Senator Jeff Merkely (D-Oregon) is out today with a letter that I think encapsulates the correct response to yesterday's revelation about the details of the multi-billion dollar payday that financial companies got courtesy of secret Federal Reserve lending at the height of the crisis. "These extraordinary actions of the Fed may have been necessary, as many have argued, to prevent a larger financial collapse" he writes, "but our economy still went into a freefall, and the resulting pain has been heavily brone by middle class homeowners. We have still not summoned the same measure of urgency and creativity to help those working families who were hurt by the financial crisis caused by the big banks."
That's right on. The scandal here isn't really that the Fed did so much to bail out banks it's that so little was done once the banking system was secured to help others in need. Merkeley offers a series of excellent proposals for targeted relief for homeowners. You can find the full text below the fold.
Recent press reports provide substantial additional information about the massive support the Federal Reserveprovided to our nation’s largest financial institutions in 2008 and 2009. Now, more than three years after the height of the crisis, our financial firms have returned to profitability, but America’s working families still have not.
Quite simply, our efforts to help working class families stay in their homes have not come close to matching the urgency and resources deployed to assist the nation’s largest financial institutions. This is not acceptable, both for the success of America’s families and for the restoration of our economy.
Yesterday, Bloomberg Markets Magazine reported that the Federal Reserve provided major financial institutions with $7.77 trillion dollars in loans or guarantees as of March 2009 as part of the ultimately successful effort to save our financial system and economy from ruin. Because these loans and guarantees were offered at special below-market rates, these institutions garnered an estimated $13 billion in profit. As Bloomberg noted, “The Fed says it typically makes emergency loans more expensive than those available in the marketplace" but "during the crisis, Fed loans were among the cheapest around, with funding available for as low as 0.01 percent in December 2008."
These extraordinary actions of the Fed may have been necessary, as many have argued, to prevent a larger financial collapse. But our economy still went into a freefall, and the resulting pain has been heavily borne by middle class homeowners. We have still not summoned the same measure of urgency and creativity to help those working families who were hurt by the financial crisis caused by the big banks.
Mr. President, we should heed the wise counsel of Franklin Roosevelt, who knew something about confronting massive economic challenges: “The country needs…bold, persistent experimentation. It is common sense to take a method and try it: If it fails, admit it frankly and try another. But above all, try something.” Large banks are again paying out record salaries and bonuses thanks in no small part to extraordinary interventions by Congress, your administration and that of your predecessor, and the Fed. Let us gather the same vigor and determination for working families trying to stay in their homes.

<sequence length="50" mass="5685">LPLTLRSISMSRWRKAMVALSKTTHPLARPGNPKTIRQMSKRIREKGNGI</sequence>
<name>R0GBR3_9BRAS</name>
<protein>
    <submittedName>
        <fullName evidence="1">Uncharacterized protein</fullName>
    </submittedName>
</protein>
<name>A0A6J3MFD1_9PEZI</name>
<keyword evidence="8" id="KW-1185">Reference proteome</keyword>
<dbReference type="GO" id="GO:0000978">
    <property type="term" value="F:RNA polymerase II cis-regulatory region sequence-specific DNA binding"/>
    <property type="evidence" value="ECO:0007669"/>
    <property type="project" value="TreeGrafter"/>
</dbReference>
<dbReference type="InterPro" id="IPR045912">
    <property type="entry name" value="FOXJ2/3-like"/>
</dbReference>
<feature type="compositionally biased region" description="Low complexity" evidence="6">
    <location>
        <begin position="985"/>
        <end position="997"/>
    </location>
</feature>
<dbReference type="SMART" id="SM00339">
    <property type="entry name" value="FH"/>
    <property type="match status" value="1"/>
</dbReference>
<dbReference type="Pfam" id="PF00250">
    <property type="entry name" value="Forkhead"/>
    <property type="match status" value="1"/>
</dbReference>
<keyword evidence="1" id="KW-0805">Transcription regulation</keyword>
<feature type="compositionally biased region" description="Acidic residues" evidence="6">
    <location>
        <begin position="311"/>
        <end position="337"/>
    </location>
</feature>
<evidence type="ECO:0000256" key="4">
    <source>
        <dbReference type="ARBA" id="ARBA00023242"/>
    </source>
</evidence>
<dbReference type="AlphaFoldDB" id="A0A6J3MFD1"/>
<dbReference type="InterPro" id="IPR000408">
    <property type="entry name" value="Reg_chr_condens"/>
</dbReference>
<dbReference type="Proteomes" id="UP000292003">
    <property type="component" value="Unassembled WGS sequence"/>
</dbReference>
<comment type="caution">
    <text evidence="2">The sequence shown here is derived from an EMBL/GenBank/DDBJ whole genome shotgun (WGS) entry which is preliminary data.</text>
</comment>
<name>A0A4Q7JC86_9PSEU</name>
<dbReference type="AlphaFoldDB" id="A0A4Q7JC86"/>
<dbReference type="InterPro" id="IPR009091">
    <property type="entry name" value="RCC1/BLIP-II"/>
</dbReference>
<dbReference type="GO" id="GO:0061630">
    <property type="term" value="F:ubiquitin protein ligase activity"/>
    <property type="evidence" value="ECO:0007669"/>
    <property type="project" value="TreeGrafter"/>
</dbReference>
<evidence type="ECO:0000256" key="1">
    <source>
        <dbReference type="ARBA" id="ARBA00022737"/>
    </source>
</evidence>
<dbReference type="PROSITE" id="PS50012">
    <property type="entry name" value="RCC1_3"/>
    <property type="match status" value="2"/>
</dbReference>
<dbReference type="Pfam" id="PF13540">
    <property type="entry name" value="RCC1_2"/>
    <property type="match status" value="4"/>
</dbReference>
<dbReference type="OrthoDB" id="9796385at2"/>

Today, it is widely recognized by experts across the political spectrum that housing is the principal drag on our economy. Sadly, previous efforts to aid homeowners have fallen short, but that should not stop us from acting now. Indeed we should learn the lessons of recent experience and act with the same kind of decisive, overwhelming strength that was used to rescue our financial firms.
Specifically, I would encourage your administration to aggressively pursue the following proposals:
- Lifeline bankruptcy option, which would give bankruptcy judges the ability to modify the terms of mortgages on primary residences.
- Modifications to HAMP to require a single point of contact for homeowners; end the dual-track system where mortgage servicers are pursuing the foreclosure process while homeowners are applying for a modification; and implement a third party review before foreclosure, to ensure all options to keep families in their homes has been exhausted.
- A national short refinance program, enabling families with an income sufficient to pay the mortgage at current market value the opportunity to repurchase their homes at foreclosure.
- Senator Reed’s plan to make foreclosed properties controlled by government entities available for rental use in areas where too many distressed homes are weighing down the local market.
- Senator Menendez’s plan to offer shared appreciation mortgages to underwater homeowners.
- A first-time homebuyer matching tax credit, which would help working families purchase their first homes at today’s low prices and low interest rates, reducing the huge inventory of foreclosed homes.
With five to eight million foreclosures on the horizon, we urgently need to lay out a new and aggressive plan for homeowners, bringing to bear at least the same conviction and effort that both Democrats and Republicans mustered when financial firms were facing disaster in 2008. We must take swift action to put the housing market back on its feet, create more jobs, and get our economy moving again. If our housing market and working families don’t recover, the economy will not recover.